It was impossible not to hear about Parkland and Newtown, Las Vegas or Orlando. The coverage was everywhere, words of condolence and outrage proclaimed on every social media platform available.
So why did the nation not react after a man went to a trans* club with a gun and started shooting?
On Friday, February 23rd, a man walked by the Las Vegas Lounge bar and started shooting at the window. It’s important to note that the window proudly bears the trans* flag. It’s also important to note that the flag makes the window opaque, meaning that the shooter couldn’t have seen who he was shooting at, but rather was simply targeting the establishment itself.
Callie Lou-Bee Haywoods, a black trans woman, leg was shattered after being shot in the leg. At least one other person was reported as injured, but fortunately, no one died.
The suspect has not yet been found.
The above information is almost all of the information you’ll be able to find about this event. There have been no interviews with the victim whose leg was shattered and very few published responses from the community who was affected.
You could try to make the argument that as the U.S. already suffers an epidemic of shootings, perhaps this one wasn’t covered because no one died. But I also don’t buy it, because recently a teacher in Georgia shot his gun while in a locked classroom and didn’t even injure anyone, and yet it was covered fairly extensively.
It’s clear that the Las Vegas Lounge shooting lacks coverage not because of what happened but because of who the victims were.
People took to Twitter to denounce the media’s lack of coverage of the shooting and have also criticized the silence of the LGBTQ community as a whole. Just because no one died doesn’t mean that this event wasn’t significant. This man entered a public space with the intent to murder people that already face heightened acts of violence against them. There are only three trans* bars in the entire country, only three public places made just for trans* people, and, most importantly, feel safe.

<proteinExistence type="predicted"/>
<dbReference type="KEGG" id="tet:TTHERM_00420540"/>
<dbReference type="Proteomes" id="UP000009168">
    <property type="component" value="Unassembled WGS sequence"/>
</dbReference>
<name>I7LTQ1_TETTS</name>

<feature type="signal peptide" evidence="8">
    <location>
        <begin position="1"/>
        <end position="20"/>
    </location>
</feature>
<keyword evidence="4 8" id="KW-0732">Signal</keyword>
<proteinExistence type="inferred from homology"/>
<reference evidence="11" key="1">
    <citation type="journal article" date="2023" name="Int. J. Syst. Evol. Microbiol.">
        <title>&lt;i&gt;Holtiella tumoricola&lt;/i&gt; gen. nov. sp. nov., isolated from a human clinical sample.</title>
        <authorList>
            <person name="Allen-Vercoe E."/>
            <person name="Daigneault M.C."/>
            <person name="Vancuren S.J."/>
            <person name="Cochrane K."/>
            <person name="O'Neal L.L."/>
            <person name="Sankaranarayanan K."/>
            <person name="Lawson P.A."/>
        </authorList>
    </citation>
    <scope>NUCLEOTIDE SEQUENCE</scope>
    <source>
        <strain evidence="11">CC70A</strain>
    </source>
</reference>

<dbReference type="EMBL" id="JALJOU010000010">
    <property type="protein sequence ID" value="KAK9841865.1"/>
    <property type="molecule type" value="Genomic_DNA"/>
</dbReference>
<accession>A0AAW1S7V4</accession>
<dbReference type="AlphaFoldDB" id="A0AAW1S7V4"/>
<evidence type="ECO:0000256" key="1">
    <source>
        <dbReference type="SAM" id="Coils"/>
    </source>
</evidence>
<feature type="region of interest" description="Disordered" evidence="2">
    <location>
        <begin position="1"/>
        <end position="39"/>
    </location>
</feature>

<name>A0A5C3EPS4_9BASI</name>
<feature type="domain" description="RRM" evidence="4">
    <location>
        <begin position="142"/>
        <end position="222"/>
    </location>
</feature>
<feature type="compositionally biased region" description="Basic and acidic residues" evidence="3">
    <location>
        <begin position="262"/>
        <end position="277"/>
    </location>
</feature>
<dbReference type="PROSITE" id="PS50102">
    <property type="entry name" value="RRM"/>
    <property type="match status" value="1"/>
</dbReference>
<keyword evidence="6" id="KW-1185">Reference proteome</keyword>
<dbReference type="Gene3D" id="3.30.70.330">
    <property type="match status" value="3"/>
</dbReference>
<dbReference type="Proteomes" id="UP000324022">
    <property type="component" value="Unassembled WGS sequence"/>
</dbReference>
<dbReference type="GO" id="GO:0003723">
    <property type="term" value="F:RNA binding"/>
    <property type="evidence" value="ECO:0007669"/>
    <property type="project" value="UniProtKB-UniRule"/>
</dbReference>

While this shooter didn’t kill anyone, the implications of his actions are important.
This weekend, a trans bar was shot up. Las Vegas Lounge is the only transgender club in Las Vegas, and one of only THREE left in the US. Someone shot through windows draped in the trans flag, targeting the people inside. Where is the coverage? https://t.co/pYqDOTm4Ku
— Mahdia Lynn (@MahdiaLynn) February 27, 2018
Y’all a trans club got shot up near the end of February. Why has this not been talked about? https://t.co/o2HYtlrfvR
— Sincarnate (@Fruitybuddha) March 5, 2018
Two crimes to report:
— Vinnie Amendolare (@MrVAmen) March 4, 2018
It becomes very obvious when searching for information about the shooting just how different other events like it are reported. Local Las Vegas newspapers, like this one, stick to cold, impersonal facts. There is no emotion or expressions of horror or sorrow. Contrast that with an article like this one about the Parkland shooting, and you can see an egregious double standard.
The thing is, we shouldn’t even have to be comparing atrocities like these. The fact that someone tried to kill a group of people should be met with outrage. The Las Vegas Lounge shooting has been mostly met with silence, which sends a very loud message: trans* lives are worth less.
The U.S. prides itself in its journalism, in its ability to report events critically and freely. We live in an era with a capacity to share information with ease. There is no excuse for the lack of coverage of this shooting. What does such selective reporting really say about this country?
It’s important to stay aware of the things that everyone talks about, but perhaps even more important to stay aware of the things that no one is talking about. There’s usually always a reason why.